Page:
This might sound like: “I was wondering why you…” / “Perhaps you could…” / “I wish you would…”

What happens? Manipulative people avoid asking questions because they do not want to lose control. So instead they frame statements as questions.


Lies

This might sound like: “They only like you because I lie to them about you!” / “I never said that! You are imagining things again.” or “You are nowhere near as beautiful as she is” / “You are nothing compared to them”.

What happens? Manipulators may react aggressively to avoid answering as they may fear loss of control. They may even shift the focus onto you by asking you questions, or may start accusing you or even change the subject completely.


Guilt-tripping

This might sound like: “If you loved me…” / “Every decent person would…” or “You should be grateful you have me…” / “Do you think anyone else would want you?” / “You would be nothing without me”, or making you feel guilty for normal actions - e.g. “Why did you get your haircut without telling me?”

What happens? Controlling people use statements to make you feel guilty about doing or not doing something.


Normalisation

This might sound like: “What will people say if you leave? You made your decision and you have to stop being so ungrateful.”

What happens? Normalisation refers to social processes through which ideas and actions are seen as culturally “normal” in everyday life. Manipulative people take full advantage of this and use it against you.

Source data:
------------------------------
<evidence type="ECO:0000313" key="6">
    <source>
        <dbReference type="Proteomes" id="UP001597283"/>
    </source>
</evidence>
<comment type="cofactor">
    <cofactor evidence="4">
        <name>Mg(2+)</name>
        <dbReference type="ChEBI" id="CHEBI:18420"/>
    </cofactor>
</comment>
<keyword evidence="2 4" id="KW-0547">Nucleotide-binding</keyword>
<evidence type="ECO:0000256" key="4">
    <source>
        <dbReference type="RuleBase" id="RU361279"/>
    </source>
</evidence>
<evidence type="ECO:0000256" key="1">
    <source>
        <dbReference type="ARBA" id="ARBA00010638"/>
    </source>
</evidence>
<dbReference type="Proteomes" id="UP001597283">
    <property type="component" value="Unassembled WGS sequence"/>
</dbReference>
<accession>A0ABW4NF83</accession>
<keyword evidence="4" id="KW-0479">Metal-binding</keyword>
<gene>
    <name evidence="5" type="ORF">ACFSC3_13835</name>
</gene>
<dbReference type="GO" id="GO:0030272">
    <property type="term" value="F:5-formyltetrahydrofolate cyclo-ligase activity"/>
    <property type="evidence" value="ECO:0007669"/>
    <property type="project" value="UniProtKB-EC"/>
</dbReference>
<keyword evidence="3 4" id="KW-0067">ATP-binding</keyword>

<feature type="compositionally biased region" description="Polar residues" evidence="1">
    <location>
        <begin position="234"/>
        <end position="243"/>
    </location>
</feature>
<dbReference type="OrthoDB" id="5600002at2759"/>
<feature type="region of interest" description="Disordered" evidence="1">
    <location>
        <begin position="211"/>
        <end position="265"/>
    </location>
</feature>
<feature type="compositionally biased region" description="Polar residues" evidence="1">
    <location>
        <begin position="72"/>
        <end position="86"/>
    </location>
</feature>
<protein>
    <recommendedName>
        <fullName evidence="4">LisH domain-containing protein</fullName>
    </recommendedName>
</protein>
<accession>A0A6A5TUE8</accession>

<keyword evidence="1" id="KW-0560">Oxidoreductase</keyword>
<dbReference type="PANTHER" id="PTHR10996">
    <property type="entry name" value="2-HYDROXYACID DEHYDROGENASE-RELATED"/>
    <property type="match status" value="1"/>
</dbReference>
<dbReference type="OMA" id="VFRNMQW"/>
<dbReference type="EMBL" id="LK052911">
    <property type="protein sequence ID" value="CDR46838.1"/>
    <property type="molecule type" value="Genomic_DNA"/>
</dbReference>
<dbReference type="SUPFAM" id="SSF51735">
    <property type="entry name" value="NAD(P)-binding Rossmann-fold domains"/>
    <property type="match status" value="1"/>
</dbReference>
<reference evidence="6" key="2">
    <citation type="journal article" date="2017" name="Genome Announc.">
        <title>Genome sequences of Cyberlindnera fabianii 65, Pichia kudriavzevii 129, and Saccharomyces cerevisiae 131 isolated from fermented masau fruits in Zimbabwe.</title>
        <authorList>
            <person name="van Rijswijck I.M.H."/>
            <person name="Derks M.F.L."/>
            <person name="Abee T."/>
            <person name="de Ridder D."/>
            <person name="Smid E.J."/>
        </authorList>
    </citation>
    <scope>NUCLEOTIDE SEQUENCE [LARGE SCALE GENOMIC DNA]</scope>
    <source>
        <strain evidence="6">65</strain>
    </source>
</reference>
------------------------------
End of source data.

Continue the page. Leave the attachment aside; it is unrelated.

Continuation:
Universal statements

This may sound like: “You are so lazy!” / “You forget to do this every time!” / “Everyone knows that you’re bad.”

What happens? These generalise a person’s character or behaviour in a negative way. They often involve the use of words such as “always,”“never,”“again,”“so,”“every time,”“such as,” and “everyone.”


Invalidate feelings

This may sound like: “You’re blowing things way out of proportion.” OR: “Your anger is a big of an overreaction.”

What happens? Manipulators will invalidate your feelings. This happens when we recognise emotions, positive or negative, coming out of a person, and either discount, belittle, minimise, ignore or negatively judge these feelings.


If these behaviours seem familiar to you, you could be in a controlling relationship.

We have gathered a non-exhaustive list of resources and useful information for you in this guide. Let us know of any others you think would be helpful to add by getting in touch. You can also add lovedoctorin on Snapchat for confidential counselling and check out chayn.co for more information.